The entrance hall of the museum is a newly built dome with a height of 9.1m and a diameter of 12m. The construction scheme combined use of a local brick kiln with the latest masonry technology.
The Millet Vinegar Museum’s beautiful brick dome stands 147 brick courses high and punctured by three large arched openings.
While in some ways this may be seen as a traditional structure, the engineers’ approach to the design was evidently meticulous and bold.
The dome is in the highly seismic Shangdong Province area of China. The engineers were clearly resistant to the temptation to betray the pure brick form with steel or other ductile fixings. Instead, they relied on their confidence, borne of accurate and considered analysis and optimisation of the dome shape, to resist lateral forces.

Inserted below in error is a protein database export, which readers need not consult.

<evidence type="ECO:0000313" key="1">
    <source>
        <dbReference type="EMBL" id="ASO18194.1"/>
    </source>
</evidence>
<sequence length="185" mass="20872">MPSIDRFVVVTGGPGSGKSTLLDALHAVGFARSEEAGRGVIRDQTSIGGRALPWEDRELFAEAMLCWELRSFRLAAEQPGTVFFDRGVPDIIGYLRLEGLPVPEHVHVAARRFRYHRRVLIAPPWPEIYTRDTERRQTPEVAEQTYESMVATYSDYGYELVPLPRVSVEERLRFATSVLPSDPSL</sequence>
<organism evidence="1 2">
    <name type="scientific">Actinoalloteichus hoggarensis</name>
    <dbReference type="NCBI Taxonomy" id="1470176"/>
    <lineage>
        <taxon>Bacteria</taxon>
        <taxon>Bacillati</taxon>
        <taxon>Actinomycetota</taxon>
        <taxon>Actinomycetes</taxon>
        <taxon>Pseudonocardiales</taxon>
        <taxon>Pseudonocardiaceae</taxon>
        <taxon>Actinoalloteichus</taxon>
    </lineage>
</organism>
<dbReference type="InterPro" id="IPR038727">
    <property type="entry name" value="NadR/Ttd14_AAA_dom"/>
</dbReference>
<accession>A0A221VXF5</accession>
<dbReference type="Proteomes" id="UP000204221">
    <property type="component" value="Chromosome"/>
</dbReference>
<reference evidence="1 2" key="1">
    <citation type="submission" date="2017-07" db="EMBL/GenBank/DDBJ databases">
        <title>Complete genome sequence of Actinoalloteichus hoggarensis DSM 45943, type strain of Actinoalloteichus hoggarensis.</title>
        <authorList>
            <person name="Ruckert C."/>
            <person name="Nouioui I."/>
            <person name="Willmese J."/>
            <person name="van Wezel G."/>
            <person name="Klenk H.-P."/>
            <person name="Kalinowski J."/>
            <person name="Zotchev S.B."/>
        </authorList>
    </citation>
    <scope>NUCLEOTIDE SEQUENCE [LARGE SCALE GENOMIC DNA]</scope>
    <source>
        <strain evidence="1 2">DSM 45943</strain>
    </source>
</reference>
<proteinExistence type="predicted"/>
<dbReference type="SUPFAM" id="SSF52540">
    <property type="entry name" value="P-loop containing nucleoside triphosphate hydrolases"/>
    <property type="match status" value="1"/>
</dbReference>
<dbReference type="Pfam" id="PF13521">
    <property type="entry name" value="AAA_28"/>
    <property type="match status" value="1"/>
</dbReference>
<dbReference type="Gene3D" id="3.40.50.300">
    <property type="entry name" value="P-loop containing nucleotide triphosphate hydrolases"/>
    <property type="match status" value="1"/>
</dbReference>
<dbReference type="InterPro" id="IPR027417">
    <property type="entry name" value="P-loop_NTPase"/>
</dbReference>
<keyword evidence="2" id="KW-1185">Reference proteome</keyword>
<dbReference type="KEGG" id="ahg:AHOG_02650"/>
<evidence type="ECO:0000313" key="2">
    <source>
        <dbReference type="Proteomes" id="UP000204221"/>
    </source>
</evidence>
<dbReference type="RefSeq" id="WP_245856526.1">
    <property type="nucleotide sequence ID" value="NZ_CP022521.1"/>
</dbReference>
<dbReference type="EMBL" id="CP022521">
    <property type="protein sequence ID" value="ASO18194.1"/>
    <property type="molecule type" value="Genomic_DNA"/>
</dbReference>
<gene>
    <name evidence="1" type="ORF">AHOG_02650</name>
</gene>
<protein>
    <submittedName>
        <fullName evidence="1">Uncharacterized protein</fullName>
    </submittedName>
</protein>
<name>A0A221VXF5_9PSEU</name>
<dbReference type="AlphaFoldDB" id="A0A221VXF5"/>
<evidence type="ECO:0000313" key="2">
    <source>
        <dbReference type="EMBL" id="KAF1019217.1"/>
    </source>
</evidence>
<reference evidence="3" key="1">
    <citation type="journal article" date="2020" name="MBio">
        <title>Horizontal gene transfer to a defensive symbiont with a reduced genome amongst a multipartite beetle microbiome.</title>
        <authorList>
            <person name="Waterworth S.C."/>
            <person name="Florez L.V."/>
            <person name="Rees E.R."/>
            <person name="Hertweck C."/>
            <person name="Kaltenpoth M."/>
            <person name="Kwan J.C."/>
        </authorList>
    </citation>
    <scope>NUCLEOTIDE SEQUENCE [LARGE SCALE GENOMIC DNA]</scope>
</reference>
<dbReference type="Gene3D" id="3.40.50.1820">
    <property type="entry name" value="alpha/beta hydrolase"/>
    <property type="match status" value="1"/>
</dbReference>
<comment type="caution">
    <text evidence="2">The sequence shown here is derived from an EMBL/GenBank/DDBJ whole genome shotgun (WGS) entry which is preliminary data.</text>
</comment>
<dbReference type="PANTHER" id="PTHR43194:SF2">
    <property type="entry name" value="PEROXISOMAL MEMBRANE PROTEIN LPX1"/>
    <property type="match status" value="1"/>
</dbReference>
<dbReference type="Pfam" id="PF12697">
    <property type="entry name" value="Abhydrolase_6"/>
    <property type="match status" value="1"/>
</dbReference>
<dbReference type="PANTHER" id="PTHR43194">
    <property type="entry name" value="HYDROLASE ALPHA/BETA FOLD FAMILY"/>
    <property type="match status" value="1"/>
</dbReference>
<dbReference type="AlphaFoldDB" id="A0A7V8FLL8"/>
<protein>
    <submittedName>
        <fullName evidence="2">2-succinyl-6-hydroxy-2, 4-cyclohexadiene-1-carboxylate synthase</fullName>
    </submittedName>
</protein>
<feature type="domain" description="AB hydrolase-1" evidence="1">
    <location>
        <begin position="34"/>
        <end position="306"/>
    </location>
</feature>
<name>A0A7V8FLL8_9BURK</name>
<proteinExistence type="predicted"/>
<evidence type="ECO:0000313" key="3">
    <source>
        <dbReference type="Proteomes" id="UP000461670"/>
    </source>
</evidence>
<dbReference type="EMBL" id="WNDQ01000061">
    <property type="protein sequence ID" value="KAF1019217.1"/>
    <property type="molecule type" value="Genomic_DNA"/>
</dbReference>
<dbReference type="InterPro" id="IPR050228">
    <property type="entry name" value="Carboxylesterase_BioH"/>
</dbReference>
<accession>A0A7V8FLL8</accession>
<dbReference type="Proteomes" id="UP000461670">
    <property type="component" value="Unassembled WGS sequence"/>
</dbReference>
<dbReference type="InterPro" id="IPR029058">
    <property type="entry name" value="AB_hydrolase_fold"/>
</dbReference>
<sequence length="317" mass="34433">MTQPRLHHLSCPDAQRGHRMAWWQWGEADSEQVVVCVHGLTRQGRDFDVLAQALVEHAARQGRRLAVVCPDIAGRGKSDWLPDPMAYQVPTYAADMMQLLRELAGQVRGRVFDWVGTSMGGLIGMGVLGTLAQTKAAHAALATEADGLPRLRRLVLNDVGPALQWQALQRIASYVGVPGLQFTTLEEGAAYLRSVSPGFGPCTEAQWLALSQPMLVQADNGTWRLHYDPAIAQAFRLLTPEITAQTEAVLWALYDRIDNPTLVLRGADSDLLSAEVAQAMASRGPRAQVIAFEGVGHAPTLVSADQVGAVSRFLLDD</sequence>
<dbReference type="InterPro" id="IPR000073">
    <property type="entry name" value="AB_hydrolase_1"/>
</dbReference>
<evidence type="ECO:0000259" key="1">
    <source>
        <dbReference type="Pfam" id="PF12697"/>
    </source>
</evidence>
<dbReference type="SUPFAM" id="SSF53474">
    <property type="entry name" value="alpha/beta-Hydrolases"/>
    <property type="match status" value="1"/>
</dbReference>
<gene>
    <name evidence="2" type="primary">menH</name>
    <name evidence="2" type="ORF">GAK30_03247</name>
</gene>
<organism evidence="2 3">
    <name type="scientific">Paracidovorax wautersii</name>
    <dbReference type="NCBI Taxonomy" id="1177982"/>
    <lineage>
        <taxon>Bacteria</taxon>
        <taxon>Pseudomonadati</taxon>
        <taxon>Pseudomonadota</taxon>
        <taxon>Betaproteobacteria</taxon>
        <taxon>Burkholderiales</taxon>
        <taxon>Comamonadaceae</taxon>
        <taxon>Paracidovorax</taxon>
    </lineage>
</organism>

Each layer of bricks was carefully planned and sequenced to avoid form work. Subtle rotation of the various courses of bricks achieved the decorative texture of the arched openings. The result is a splendid example of a project made both conceptually and aesthetical beautiful by an engineer’s skilled and sympathetic guiding hand.